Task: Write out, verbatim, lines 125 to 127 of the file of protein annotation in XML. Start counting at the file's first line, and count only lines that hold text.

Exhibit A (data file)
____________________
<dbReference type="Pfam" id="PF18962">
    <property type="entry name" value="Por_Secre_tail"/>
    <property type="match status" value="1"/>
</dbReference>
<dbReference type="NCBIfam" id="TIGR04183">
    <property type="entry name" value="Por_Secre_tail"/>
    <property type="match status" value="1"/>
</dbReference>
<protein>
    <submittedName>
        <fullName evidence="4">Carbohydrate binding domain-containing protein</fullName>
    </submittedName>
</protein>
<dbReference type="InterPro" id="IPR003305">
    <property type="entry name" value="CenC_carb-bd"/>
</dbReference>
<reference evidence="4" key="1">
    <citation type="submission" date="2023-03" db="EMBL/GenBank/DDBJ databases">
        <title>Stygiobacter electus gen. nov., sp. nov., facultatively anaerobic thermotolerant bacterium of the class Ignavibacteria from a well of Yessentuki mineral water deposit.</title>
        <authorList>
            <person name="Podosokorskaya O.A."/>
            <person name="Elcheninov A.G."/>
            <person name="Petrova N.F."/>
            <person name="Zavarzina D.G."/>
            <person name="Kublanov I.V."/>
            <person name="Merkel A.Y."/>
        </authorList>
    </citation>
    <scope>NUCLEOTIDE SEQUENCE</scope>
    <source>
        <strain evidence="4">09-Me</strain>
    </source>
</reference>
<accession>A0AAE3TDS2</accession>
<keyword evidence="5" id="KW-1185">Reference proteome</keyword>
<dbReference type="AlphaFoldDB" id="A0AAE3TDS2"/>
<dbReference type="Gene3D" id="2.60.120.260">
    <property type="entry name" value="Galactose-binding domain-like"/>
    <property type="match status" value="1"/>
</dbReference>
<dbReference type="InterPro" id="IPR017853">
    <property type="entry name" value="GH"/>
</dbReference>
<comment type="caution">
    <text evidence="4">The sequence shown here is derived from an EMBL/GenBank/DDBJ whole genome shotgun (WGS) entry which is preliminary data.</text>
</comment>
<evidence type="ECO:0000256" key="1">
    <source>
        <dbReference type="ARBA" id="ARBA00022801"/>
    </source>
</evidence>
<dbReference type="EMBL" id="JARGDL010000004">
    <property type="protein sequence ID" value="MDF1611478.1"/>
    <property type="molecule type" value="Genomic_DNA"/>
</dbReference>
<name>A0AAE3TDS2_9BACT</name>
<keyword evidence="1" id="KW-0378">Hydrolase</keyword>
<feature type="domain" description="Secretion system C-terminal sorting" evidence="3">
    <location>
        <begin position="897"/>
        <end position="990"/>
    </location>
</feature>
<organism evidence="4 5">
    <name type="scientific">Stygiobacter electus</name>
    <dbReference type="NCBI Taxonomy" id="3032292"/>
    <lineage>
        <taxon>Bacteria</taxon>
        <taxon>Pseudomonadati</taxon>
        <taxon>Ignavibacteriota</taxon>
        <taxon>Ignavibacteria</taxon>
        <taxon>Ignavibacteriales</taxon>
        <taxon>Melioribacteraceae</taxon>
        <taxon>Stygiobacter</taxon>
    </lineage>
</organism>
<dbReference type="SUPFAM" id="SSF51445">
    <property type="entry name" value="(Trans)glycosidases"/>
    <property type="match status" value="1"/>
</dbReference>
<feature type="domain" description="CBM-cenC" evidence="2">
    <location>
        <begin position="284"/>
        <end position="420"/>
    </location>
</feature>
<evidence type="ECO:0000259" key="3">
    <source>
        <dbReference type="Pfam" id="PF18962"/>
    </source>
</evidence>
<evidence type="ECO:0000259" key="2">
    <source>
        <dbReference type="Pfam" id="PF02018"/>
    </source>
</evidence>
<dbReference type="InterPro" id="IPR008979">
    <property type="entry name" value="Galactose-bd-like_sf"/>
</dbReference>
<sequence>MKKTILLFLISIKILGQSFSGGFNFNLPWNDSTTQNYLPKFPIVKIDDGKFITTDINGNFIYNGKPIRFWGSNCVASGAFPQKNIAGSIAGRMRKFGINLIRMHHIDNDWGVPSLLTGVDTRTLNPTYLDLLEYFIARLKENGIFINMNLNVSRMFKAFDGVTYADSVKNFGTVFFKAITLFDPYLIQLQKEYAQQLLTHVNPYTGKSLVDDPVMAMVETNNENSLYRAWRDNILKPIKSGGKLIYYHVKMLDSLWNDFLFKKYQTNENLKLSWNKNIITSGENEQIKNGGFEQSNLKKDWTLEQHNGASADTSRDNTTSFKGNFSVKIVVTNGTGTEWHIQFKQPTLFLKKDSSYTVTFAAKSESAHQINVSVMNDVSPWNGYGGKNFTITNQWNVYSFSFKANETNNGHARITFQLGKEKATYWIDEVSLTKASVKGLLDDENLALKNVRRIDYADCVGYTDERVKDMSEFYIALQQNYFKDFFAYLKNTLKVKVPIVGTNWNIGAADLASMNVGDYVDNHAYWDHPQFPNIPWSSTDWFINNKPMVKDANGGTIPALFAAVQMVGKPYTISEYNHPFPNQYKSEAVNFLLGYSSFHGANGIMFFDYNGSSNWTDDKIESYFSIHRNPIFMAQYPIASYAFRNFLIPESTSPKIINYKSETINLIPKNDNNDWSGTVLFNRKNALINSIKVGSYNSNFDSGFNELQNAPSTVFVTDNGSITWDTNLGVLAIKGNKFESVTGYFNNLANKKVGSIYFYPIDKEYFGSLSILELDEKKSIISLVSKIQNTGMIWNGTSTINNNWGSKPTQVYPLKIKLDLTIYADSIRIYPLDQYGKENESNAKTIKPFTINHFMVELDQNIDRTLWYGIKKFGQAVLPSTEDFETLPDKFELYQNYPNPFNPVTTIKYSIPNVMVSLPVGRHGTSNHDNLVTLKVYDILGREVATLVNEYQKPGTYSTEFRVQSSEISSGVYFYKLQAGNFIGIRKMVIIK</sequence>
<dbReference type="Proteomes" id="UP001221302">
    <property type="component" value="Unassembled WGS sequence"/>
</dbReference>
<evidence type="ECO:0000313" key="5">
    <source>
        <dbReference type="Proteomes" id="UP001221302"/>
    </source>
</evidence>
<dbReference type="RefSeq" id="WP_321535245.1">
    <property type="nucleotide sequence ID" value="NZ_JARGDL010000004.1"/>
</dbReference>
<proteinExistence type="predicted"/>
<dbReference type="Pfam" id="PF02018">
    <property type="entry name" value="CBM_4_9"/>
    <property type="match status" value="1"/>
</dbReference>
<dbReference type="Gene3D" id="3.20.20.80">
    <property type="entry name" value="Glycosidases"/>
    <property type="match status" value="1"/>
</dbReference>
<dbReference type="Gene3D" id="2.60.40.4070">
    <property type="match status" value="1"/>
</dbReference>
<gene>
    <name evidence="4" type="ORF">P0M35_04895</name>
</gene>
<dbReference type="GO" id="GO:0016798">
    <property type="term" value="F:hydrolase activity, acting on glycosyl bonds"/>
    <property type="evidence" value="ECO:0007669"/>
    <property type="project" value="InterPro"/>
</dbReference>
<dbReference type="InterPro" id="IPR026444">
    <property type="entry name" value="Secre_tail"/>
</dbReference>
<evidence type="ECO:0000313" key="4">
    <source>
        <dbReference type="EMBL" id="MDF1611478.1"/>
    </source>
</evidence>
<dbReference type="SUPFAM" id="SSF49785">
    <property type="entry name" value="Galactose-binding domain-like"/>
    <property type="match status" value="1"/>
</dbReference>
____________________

    <name evidence="4" type="ORF">P0M35_04895</name>
</gene>
<dbReference type="GO" id="GO:0016798">